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Report into pH, soil organic carbon helps improves local understanding of carbon farming

Report into pH, soil organic carbon improves local understanding of carbon farming

Riverine Plains has recently completed a region-first project looking into the viability and practicality of increasing soil carbon for trading through the Australian Government’s Emission Reduction Fund.

As part of the project, and with the support of the Cool Soil Initiative, paddocks were sampled to determine baseline soil pH and soil organic carbon using the  methods set out in the Carbon Farming Initiative.

Stocks of soil organic carbon were calculated for each paddock, with a specific paddock example used to determine what a 0.5% increase in soil carbon might look like in terms of the Australian Carbon Credit Unit, (the unit of trade for the Emission Reduction Fund).

The calculations, based on a pasture paddock near Springhurst, showed the potential financial gains from carbon farming to be modest, with the returns also weighed against the sampling, auditing and reporting costs of participating in the Emission Reduction Fund.

The project highlighted how complex it can be to measure and validate any increase or change in soil organic carbon over time, and that trading carbon through the Emission Reduction Fund requires a thorough understanding of the process before committing.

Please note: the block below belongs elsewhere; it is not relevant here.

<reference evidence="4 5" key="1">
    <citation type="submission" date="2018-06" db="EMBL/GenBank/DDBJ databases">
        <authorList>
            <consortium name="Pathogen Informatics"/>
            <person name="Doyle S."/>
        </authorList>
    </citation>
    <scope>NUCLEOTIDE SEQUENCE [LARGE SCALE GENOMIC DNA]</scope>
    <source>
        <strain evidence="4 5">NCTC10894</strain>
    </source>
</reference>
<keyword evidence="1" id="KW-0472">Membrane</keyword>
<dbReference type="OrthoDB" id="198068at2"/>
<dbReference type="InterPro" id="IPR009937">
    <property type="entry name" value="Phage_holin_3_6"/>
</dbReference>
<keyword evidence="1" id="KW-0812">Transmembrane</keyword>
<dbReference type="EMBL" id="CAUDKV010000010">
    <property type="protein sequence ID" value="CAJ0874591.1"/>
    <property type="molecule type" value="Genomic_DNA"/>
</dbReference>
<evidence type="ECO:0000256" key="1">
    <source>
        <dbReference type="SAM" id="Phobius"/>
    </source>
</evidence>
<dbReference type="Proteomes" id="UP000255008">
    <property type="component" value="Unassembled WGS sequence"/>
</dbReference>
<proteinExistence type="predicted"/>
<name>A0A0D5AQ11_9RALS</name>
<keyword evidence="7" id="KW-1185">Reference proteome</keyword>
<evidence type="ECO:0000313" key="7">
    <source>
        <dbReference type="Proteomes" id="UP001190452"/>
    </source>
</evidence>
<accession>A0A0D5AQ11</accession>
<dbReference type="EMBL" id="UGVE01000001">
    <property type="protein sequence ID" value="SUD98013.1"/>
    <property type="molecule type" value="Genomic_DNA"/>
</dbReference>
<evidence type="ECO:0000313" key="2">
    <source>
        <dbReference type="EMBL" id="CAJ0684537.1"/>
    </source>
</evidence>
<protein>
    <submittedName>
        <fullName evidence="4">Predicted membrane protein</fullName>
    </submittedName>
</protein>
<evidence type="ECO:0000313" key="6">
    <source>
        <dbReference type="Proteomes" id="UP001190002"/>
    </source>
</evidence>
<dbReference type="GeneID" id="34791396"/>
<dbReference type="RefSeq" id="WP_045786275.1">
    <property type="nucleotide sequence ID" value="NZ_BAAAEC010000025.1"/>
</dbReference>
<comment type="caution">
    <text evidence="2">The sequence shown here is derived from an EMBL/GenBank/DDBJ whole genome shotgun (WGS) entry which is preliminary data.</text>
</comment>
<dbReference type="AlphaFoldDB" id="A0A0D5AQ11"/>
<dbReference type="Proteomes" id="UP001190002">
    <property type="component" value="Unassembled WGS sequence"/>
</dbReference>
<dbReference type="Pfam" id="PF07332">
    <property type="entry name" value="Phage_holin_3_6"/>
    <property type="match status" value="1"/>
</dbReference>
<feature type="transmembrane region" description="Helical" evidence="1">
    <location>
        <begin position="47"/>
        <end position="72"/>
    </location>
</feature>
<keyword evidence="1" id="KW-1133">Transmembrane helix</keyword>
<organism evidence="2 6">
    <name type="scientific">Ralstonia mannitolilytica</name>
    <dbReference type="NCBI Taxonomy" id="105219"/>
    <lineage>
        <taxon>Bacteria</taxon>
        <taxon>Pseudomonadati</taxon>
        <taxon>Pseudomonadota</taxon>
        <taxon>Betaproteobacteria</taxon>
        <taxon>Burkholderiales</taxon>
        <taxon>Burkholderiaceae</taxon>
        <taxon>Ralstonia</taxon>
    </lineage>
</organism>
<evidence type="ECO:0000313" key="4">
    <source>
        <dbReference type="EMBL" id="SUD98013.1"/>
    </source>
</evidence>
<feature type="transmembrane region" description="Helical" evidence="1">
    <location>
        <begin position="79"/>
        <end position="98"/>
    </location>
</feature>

Aside from carbon farming, one of the most important take-home messages from the project was that interactions between soil pH and soil organic carbon are complex, and that soil pH is a key parameter driving the soil’s ability to increase soil carbon, with low pH soils having reduced microbial activity and organic matter turnover.

For the full report, visit https://riverineplains.org.au/quantifying-the-carbon-gains-from-mixed-cropping-systems/

This project was completed within the Cool Soil Initiative with partners Mars Petcare, Kellogg’s, Manildra Group and Allied Pinnacle, through the Sustainable Food Lab and Charles Sturt University (CSU), with additional funding through the Food Agility Cooperative Research Centre (CRC) and participating growers. This project was also supported by the North East and Goulburn Broken CMAs through funding provided by the Australian Government’s National Landcare Program.

Soil Pit & Moisture Probe Discussion – Boorhaman, 23 February

Riverine Plains Inc and Boorhaman Landcare will host a soil pit and discussion about the NECMA soil moisture probe project on Friday 23 February, 2018, from 9am – 1pm.

A series of soil pits will be inspected and discussed, with the program as follows;

9am: Soil pit at Neil Fisher’s property, corner Morton and Cornishtown Roads.
10:30am: Soil pit at Brad Schmidt/Paul Blackshaw’s property on Humphreys Road (between Walsh Rd and Eggleston Rd)
12:00pm: Soil pit at Ben Spence’s property on McPhersons Road (between Federation Way and Jacks Road)

All are welcome to attend this free event. This event is part of the Soil Moisture Probe Network Project, a partnership between Riverine Plains Inc & Boorhaman Landcare Group.

For further information, please download the Boorhaman Soil Pit Morning Flyer or contact Cassandra Schefe at Riverine Plains Inc on 0419 238 798 or email cassandra@riverineplains.org.au

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